As the cannabis movement gains traction across the United States and beyond, people from all walks of life are being introduced to the plant for the first time.
That’s why it’s so essential that they “understand how to use it with respect”, according to Ganjasana founder Rachael Carlevale. And perhaps the best way to do that, she surmises, is through another ancient practice – yoga.
“The practice of yoga – from the way we move our bodies to the way in which we breathe – really provides the key tools to help us develop a relationship with the plant medicine,” says Carlevale, herself a cancer survivor who relied on cannabis during her illness.
“That’s why it’s so important to understand how to build that deeper connection with the plant... The practice of [cannabis yoga] helps us heal and realign with the natural cycles within nature and really understand how plant medicine can help us live our most powerful lives.”
At its core, this is the mission of Ganjasana; the Colorado-based program that combines ganja (a term with Sanskrit roots used for cannabis) and asana (another Sanskrit word depicting yoga postures.) For whatever ails you, the program promises a “transformative experience honoring the wisdom of the natural world.”
This fall, Carlevale plans to open an official Ganjasana school, where students will learn to “deepen alignment of body, mind and spirit with the master cannabis plant through the practices of yoga, meditation and mindfulness.”
Ganjasana uses only its own cannabis, which is grown in organic soil via regenerative agricultural practices. In doing this, says Carlevale, “you’re not only growing your plants in the safest way possible, but it’s the safest way for the environment as you have no pesticide run-off and it regenerates the soil.”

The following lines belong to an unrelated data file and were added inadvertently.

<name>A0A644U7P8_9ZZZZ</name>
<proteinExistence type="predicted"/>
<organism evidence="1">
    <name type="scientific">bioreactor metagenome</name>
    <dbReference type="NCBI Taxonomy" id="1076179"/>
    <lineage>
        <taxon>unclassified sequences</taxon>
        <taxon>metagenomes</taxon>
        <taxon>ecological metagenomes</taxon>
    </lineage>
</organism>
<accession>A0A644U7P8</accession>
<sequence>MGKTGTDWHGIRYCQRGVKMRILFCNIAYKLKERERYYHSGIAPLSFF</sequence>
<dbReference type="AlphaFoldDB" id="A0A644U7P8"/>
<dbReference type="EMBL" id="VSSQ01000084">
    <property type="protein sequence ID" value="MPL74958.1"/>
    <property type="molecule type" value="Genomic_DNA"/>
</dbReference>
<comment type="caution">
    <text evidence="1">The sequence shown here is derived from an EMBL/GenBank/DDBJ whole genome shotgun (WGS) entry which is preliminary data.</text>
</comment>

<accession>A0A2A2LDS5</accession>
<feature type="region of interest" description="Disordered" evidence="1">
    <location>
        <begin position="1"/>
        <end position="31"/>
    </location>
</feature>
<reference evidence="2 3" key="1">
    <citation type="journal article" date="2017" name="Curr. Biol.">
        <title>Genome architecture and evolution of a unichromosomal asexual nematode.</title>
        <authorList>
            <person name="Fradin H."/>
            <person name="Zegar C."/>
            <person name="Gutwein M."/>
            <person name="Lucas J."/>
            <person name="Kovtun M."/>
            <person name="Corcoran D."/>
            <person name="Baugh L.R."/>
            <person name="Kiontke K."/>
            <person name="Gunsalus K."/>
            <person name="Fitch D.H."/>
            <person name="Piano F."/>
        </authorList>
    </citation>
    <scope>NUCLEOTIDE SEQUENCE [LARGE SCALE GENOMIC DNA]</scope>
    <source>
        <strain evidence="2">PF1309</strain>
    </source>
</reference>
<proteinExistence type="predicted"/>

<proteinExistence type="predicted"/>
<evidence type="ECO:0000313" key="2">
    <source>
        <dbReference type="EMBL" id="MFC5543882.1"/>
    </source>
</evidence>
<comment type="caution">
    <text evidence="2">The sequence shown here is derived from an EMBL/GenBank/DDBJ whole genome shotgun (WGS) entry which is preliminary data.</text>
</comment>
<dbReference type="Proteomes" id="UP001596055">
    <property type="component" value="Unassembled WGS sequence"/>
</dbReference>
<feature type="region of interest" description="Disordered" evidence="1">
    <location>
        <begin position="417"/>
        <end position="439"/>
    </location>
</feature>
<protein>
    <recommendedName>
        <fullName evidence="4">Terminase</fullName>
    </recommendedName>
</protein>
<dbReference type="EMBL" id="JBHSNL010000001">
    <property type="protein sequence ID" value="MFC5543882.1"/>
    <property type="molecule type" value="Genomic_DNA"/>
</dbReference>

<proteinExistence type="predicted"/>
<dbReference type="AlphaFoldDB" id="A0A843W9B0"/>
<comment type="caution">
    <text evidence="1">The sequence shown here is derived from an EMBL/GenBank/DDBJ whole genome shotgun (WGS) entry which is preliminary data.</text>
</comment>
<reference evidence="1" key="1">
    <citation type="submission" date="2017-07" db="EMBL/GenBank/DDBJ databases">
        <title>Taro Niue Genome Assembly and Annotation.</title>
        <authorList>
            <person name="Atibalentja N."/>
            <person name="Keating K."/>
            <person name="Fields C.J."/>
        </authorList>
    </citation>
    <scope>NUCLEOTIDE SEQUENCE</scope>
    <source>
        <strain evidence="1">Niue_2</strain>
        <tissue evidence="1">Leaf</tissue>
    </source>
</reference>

“Not all cannabis is created equal,” says Carlevale, adding that, “if you use known carcinogens to extract your plant medicine, then it’s not going to have the type of effects you’re looking for when you think about cannabis as a medicine.”
“For us, where you source your medicine and knowing your farmer is very important. In our case, we are the farmer, so we’re able to give that deep immersion into the education regarding how the plant is cultivated, how it’s extracted, and how it gets right there with you.”
This will be a major element of the Ganjasana school, set to start offering continuing education for yoga instructors in Longmont, Colorado come October. Along with “practicing right in the ganja fields”, students will also have plenty of opportunities to get their hands dirty.
“The school also has a greenhouse, so you get to see the plants in every stage of growth, from the nursery to vegetation to flower,” says Carlevale. “It’s so important to understand how the plant grows before you lead a class where you are responsible for people who are under the influence of this powerful, sacred plant.
“We’re going to have a lot of education around permaculture and how to create living organic soil... Our goal is to empower other yoga instructors with the knowledge to bring this practice to their local communities.”
The Ganjasana schools will open its doors on Oct. 13, 2017.
Banner image: Ganjasana Founder Rachael Carlevale. Photo by Jeff Skeirik for Cosmic Sister.